Bridging the triple divide: performance and innovative multimedia in the service of behavioural health change in remote Indigenous settings

Australas Psychiatry. 2007;15 Suppl 1:S44-8. doi: 10.1080/10398560701701197.

Abstract

Objectives: The use of innovative information technology is now well established in health. However, while the gap in health status between Indigenous and other Australians is both significant and unchanging, there is limited application of these new approaches to addressing this national health priority. This may in part reflect the 'digital divide', which is another facet of Indigenous disadvantage. This paper describes an approach to address both issues in remote Indigenous settings.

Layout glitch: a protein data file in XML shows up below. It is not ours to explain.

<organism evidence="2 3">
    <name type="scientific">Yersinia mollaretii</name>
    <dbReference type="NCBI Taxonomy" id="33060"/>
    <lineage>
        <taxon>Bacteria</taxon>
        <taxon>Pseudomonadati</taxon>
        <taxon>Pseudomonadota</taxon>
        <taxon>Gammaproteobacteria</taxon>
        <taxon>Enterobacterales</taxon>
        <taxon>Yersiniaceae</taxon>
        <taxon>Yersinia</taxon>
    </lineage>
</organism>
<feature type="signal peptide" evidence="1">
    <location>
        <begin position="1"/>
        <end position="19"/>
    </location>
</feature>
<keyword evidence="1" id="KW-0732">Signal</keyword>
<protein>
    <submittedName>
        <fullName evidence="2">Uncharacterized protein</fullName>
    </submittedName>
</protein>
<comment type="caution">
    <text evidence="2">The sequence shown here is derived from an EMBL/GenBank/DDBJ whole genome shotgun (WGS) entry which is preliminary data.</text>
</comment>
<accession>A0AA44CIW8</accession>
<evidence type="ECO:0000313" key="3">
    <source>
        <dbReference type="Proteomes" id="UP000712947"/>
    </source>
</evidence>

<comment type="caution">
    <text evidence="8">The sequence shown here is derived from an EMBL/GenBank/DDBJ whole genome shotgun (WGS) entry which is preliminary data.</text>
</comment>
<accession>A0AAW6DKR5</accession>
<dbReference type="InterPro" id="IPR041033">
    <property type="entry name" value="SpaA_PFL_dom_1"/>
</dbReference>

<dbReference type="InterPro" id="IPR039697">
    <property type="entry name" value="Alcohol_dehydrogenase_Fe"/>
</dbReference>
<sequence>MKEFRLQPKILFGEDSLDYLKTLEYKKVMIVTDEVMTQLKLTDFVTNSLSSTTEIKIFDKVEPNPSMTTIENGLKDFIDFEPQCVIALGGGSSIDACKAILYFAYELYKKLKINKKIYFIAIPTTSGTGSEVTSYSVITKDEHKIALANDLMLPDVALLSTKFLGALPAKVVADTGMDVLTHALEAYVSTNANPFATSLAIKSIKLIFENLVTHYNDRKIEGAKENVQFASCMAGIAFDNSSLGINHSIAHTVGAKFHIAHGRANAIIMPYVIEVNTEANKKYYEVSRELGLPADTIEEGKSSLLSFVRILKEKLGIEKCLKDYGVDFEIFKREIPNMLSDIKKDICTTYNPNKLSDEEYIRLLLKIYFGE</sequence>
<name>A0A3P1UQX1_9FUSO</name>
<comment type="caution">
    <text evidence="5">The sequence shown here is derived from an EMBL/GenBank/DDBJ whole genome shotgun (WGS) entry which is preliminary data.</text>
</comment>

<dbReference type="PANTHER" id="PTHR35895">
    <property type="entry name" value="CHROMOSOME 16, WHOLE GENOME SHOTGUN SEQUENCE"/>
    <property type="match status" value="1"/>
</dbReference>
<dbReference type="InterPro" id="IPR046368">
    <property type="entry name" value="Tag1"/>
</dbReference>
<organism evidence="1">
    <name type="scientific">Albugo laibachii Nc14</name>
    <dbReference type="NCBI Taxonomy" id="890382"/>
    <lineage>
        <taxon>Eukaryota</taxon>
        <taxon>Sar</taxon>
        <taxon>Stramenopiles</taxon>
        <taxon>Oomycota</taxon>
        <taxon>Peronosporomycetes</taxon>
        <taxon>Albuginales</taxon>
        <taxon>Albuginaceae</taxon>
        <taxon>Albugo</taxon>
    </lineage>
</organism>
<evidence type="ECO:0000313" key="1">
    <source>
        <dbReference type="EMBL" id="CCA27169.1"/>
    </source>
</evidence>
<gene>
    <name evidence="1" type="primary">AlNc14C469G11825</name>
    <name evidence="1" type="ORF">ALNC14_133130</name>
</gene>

Results: The Health Interactive Technology Network began as a proof-of-concept study of touchscreen technology in two Indigenous health settings. It has subsequently expanded to a number of remote Indigenous communities and developed new platforms and applications to respond to emerging health issues. In creating narrative, interactive approaches to address choices in relation to health behaviours, the community development and engagement effects of the creative process have been highlighted. These findings suggest that these approaches will be suited to further expansion in the area of mental health.

Publication types

  • Evaluation Study
  • Research Support, Non-U.S. Gov't

MeSH terms

  • Australia
  • Behavior Therapy
  • Child
  • Health Behavior*
  • Health Education*
  • Health Status Disparities
  • Humans
  • Multimedia*
  • Native Hawaiian or Other Pacific Islander*
  • Rural Health Services / trends*
  • Rural Population
  • User-Computer Interface